Home Essex County Almost 200 Flight Attendants Protest at Newark Airport: What we Know

Almost 200 Flight Attendants Protest at Newark Airport: What we Know

by Sarah Boyle
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Newark Airport has been in the New Jersey and national news a lot lately. With a record number of delays and cancellations earlier this year, many flyers and frequent travels have been extremely frustrated and wary to fly. Not only have these issues impacted travelers but also the flight attendants and airline workers managing these trips. On September 27th, almost 200 frustrated flight attendants (175 to be exact) picketed at United Airlines terminals outside of Newark Liberty International Airport Terminal C, joining alongside national protests at airports around the country. Workers are picketing to call attention to how chaotic and unsustainable working conditions have been. Read on for what we know about the Newark Airport protests.

flight attendants protest newark airport

On Tuesday, September 27th, 175 flight attendants protested outside Newark Airport.

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This was not an isolated protest. Airline employees at 15 different airports across the country joined together to draw attention to and speak out against scheduling chaos and other work issues they’ve been facing. Other participating airports included Boston, Chicago, Atlanta, Denver, and Cleveland, to name a few.

Given recent headlines, it isn’t surprising to see local workers calling out the effects of the myriad issues Newark Airport has faced. This summer, we reported that Newark Airport was experiencing record-breaking flight cancellations and delays, wreaking havoc on summer travel plans. Over 3,400 flights were canceled just in June of this year, per NJ.com, and that was hardly the end of the issues. Newark Airport was even ranked the worst airport for delays for the first half of 2022. While many travelers were fed up for obvious reasons, this also had and has continued to have a huge impact on another group of people: flight attendants and airline workers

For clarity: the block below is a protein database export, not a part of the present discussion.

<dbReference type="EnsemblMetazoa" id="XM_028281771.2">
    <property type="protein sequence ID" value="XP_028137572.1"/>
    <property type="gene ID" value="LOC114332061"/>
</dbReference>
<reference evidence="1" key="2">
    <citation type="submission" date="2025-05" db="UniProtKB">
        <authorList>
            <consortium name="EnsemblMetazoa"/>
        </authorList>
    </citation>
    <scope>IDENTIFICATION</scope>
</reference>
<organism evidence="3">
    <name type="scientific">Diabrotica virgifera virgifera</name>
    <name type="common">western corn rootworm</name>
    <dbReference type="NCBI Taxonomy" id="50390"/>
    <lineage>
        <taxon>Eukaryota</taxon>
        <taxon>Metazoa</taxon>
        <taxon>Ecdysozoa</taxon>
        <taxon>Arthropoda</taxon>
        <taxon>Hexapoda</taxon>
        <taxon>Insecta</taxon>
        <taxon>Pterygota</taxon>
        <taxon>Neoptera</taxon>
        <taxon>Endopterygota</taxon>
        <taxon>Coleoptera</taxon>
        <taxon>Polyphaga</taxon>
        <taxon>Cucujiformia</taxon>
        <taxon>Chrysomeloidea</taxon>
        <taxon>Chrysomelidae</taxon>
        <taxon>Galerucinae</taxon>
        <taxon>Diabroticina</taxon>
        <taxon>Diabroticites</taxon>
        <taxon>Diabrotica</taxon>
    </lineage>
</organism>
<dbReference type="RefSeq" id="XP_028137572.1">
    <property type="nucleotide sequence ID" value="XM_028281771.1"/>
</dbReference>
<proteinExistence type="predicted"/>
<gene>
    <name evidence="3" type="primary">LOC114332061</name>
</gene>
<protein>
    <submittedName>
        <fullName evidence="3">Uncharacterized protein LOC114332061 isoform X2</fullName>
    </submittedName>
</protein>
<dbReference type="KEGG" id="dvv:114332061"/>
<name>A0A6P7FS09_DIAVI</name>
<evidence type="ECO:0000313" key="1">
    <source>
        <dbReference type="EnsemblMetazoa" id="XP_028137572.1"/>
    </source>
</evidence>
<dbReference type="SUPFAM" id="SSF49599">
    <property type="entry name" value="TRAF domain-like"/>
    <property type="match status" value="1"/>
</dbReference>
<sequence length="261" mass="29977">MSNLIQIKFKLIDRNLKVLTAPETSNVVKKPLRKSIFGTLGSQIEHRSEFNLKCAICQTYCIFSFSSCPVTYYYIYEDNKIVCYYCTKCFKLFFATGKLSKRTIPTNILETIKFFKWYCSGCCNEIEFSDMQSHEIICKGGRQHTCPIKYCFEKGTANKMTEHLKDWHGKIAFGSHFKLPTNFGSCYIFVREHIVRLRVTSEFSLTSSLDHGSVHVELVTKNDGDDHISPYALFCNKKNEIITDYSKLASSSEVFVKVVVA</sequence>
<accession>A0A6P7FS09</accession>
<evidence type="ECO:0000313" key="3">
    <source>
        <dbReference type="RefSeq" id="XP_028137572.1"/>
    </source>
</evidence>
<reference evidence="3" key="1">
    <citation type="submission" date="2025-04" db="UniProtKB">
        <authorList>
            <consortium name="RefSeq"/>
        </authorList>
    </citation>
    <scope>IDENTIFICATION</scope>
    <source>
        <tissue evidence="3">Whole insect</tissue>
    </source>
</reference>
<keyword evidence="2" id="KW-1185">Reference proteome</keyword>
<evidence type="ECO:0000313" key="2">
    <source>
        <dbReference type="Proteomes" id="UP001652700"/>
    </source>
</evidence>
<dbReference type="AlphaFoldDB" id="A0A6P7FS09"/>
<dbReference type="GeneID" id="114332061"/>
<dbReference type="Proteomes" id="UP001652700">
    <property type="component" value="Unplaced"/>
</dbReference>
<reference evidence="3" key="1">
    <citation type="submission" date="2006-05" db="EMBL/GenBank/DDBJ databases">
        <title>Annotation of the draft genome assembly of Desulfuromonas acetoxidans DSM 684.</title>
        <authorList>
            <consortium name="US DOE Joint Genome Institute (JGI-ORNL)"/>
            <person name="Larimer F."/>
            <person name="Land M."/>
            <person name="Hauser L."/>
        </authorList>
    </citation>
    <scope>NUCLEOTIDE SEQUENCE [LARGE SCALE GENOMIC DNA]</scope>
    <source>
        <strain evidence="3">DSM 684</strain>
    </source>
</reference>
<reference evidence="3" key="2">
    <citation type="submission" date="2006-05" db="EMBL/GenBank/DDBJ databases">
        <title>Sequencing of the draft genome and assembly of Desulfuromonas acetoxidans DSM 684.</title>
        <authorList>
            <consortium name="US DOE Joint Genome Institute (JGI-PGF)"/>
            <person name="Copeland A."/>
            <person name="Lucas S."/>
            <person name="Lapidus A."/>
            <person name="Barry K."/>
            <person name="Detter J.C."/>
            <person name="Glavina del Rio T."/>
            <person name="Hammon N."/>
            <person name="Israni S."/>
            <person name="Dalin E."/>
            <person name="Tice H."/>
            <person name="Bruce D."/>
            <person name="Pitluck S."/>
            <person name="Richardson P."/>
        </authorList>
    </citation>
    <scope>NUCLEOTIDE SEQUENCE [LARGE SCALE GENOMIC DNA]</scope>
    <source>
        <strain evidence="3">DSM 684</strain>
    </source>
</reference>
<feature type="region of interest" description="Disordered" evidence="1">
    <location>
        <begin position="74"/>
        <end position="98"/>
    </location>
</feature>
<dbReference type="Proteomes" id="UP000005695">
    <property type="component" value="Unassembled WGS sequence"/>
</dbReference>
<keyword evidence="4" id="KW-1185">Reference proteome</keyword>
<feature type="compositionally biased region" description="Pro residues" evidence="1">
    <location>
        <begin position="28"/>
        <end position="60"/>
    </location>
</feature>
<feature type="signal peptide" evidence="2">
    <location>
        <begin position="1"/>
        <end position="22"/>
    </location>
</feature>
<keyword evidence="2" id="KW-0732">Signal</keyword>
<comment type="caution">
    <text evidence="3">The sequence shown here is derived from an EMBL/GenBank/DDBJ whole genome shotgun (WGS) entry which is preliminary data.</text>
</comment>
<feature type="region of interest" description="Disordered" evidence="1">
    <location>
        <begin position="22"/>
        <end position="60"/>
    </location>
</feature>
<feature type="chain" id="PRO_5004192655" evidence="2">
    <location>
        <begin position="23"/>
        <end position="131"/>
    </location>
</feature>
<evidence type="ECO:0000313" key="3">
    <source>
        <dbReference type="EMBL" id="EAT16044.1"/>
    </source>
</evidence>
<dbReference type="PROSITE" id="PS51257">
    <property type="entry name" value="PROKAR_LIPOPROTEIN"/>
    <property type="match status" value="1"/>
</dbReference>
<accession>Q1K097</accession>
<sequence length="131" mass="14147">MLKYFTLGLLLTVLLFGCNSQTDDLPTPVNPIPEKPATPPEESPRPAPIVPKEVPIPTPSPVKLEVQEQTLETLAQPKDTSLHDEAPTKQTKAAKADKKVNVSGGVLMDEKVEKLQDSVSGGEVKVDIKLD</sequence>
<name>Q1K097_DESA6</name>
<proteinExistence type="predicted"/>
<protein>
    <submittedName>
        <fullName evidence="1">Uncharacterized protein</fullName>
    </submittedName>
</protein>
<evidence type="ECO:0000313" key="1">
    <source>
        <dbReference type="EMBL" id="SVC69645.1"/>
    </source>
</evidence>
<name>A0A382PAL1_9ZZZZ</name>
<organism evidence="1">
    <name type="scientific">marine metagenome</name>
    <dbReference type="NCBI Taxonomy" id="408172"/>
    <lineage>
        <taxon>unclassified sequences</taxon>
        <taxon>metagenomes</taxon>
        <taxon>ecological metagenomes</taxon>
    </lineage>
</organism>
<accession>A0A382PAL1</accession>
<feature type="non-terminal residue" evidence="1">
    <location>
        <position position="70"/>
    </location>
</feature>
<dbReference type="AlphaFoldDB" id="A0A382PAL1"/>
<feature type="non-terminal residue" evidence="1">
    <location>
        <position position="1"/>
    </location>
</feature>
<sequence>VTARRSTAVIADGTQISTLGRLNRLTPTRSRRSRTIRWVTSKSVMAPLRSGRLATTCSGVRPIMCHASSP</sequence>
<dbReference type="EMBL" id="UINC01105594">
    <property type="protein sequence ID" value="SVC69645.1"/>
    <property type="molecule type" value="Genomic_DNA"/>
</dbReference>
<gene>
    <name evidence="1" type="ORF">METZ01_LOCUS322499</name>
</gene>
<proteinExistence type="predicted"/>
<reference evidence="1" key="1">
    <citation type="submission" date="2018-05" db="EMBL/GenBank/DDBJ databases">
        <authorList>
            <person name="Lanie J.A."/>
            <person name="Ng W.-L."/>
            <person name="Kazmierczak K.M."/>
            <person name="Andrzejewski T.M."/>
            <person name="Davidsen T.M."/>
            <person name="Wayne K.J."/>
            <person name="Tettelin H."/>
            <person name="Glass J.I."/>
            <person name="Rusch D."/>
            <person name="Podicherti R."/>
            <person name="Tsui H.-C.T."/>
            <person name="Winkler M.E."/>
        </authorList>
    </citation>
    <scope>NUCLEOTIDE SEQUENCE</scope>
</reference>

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Some of the issues the workers are protesting include “staffing at minimum levels for some flights, despite air travel volumes almost at pre-COVID-19 levels, and a shortage of schedulers to deploy crews after a flight cancelation,” per NJ.com.

“We hope with all our picketing events across the country that upper management will notice and sit down and find solutions acceptable to all parties,” Association of Flight Attendants Council 6 president Kim Montgomery, who represents Newark airport workers, said in a statement. Despite United’s attempts to improve scheduling — like by hiring more workers and adding more digital options — Kim added that many flight attendants are often left waiting around for up to 12 hours to get their assignment.

Further, many flights are still operating with skeletal crews that functioned when Covid decreased the number of passengers. But now that travel numbers are close to what they were pre-pandemic, these smaller crews leave the teams understaffed. To make matters worse, protestors are also pointing to a host of catering problems that have made it challenging for the staff to feed passengers.

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Kim Montgomery added that what these protesting flight attendants and workers really want is for United to sit down and come up with viable solutions to these problems — not only for the sake of travelers, who have also been experiencing issues due to these problems, but also for the sake of the workers who rely on smooth travel for their livelihood.

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